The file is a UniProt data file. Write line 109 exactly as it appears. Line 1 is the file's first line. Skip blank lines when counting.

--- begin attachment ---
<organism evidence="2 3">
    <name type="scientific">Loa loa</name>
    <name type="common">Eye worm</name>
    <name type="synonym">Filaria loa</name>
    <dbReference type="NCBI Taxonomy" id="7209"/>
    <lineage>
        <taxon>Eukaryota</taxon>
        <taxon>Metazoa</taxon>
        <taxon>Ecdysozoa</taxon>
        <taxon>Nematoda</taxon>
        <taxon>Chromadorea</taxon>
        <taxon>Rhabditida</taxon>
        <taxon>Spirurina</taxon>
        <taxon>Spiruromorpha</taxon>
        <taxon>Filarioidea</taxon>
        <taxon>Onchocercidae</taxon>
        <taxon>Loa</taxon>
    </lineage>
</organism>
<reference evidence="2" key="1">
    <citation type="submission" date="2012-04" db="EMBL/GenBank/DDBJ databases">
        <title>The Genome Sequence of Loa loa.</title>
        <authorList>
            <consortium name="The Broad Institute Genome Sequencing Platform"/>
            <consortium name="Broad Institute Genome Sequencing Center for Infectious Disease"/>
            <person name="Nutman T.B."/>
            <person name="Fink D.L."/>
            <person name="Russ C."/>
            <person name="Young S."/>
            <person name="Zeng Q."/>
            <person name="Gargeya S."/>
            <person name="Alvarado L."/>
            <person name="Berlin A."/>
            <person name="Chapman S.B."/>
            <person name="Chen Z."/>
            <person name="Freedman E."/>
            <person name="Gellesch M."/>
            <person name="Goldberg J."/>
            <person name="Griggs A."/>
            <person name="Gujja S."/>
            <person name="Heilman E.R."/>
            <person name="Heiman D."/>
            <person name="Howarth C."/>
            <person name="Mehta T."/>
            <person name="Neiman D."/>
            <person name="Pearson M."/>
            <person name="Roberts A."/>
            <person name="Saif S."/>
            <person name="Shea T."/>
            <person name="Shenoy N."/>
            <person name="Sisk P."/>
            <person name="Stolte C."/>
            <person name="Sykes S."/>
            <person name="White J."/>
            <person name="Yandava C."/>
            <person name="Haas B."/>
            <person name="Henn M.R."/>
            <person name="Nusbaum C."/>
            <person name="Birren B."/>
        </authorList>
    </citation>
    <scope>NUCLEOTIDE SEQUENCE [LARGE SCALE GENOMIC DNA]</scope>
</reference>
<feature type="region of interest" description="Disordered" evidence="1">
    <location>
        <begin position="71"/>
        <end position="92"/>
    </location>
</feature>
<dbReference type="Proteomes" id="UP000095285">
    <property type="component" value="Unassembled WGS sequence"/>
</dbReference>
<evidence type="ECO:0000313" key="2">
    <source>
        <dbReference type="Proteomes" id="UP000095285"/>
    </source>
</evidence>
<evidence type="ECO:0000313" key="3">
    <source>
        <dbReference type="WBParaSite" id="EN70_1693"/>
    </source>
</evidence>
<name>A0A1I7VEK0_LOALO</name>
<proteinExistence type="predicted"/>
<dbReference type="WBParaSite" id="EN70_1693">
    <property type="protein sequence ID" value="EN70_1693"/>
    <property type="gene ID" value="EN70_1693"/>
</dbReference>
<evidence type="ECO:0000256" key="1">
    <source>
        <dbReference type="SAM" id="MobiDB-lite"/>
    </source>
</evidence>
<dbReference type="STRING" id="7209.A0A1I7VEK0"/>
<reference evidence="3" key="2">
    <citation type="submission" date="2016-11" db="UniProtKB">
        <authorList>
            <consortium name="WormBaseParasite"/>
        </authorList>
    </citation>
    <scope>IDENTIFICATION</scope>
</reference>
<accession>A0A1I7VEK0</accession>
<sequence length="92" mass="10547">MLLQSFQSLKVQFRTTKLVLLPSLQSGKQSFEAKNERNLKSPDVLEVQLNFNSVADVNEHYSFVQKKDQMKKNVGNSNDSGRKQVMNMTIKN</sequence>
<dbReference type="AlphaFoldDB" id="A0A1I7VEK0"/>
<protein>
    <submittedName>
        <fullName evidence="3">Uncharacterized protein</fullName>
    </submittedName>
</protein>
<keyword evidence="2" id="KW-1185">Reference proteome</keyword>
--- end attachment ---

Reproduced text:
    </submittedName>